Now that she’s gone it’s the quiet support, the knowing she was always there that I miss the most. If we went somewhere she was my guide, she was never awkward and approached all situations with confidence. Now I’m consumed with doubts and anxiety at just the thought of accepting an invitation. How do you know you’re not bothering someone? How long is too long to stay? Do they really want me here or do they just feel sorry for me? And most important of all, who’s going to elbow me if I slip into my “Union Meeting” voice or get to preachy?

Karen was my validation, seems like everything I did was anchored to her. Sure I did stuff that pissed her off, that’s normal (whatever “normal” really is) and just like a child testing boundaries I usually didn’t do that again. Where and how do you find that stability, that continuity, that reassurance we all need after a stressful day, week, month, year? Lots of people may tell you that “I’m here for you” or “if you ever need to talk” but how do you get that voice in your head that’s screaming “you’re being a bother!” to shut up? I haven’t quite figured that out yet. Practicing a bit of self regulation before reaching out does seem to muffle that little jerk inside my head a wee bit.

What can you (I) do once you (I) have recognized you’re (I’m) in this circular world of needing contact, support, and validation but not believing you’re (I’m) worthy of it? As with most everything in life Practice is the key. Practicing self regulation makes reaching out just a little bit less scary. Practicing mindfulness makes the inevitable missteps less painful. Practicing being a friend helps others realize that they too are worthy of love and affection.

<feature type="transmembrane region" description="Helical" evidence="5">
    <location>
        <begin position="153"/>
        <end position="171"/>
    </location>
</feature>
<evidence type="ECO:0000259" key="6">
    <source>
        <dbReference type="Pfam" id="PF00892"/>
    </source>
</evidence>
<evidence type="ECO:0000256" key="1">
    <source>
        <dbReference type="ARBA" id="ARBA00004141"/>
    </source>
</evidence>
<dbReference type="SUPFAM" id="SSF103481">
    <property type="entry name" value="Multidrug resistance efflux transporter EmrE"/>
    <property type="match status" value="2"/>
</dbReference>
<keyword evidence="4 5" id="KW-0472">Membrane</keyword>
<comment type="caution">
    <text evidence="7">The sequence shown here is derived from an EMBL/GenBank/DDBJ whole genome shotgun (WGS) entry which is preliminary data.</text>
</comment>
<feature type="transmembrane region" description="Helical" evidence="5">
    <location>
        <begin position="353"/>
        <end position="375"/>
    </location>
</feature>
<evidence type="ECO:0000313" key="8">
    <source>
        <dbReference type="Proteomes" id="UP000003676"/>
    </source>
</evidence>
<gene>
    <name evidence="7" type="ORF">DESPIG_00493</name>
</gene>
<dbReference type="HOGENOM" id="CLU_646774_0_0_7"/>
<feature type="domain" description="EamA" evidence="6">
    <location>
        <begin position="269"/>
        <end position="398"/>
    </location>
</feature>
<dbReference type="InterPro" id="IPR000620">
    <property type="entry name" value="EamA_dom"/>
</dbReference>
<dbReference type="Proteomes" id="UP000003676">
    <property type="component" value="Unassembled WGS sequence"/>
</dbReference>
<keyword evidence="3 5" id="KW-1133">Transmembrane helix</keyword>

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The Continuum

What do you do when the lights go out?

Find a candle.

August of seventeen found me sitting in the dark with no sense of where to look for the light that had gone out on SuperBowl Sunday of that same year. In hindsight the darkness was so complete I wasn’t able to see that light still existed, just not where I had grown accustomed to it being for the past 33 years.

Although I didn’t realize it at the time the first sparks that were trying to lead me to that light were all around me. My dear friend, Jennifer, sent me a link to an app called “Headspace”, before I knew what was going on I found myself spending 10 minutes a day in my back room meditating no matter what else was going on. On a lonely Saturday night emptiness and thoughts of Richard, a friend I hadn’t talked to in quite awhile, resulted in me sitting in the home of two unique and genuine people. We talked, chanted, meditated, and talked some more. I heard and felt things that made no sense but the validity of the experience was never in doubt. In fact when I mentioned to these friends that a decade ago I wouldn’t have even entertained or listened to what I had just experienced, Lauranna’s comment was simply “that’s why the storm that blew through then was unable to extinguish the light, she new you weren’t ready and couldn’t handle it”.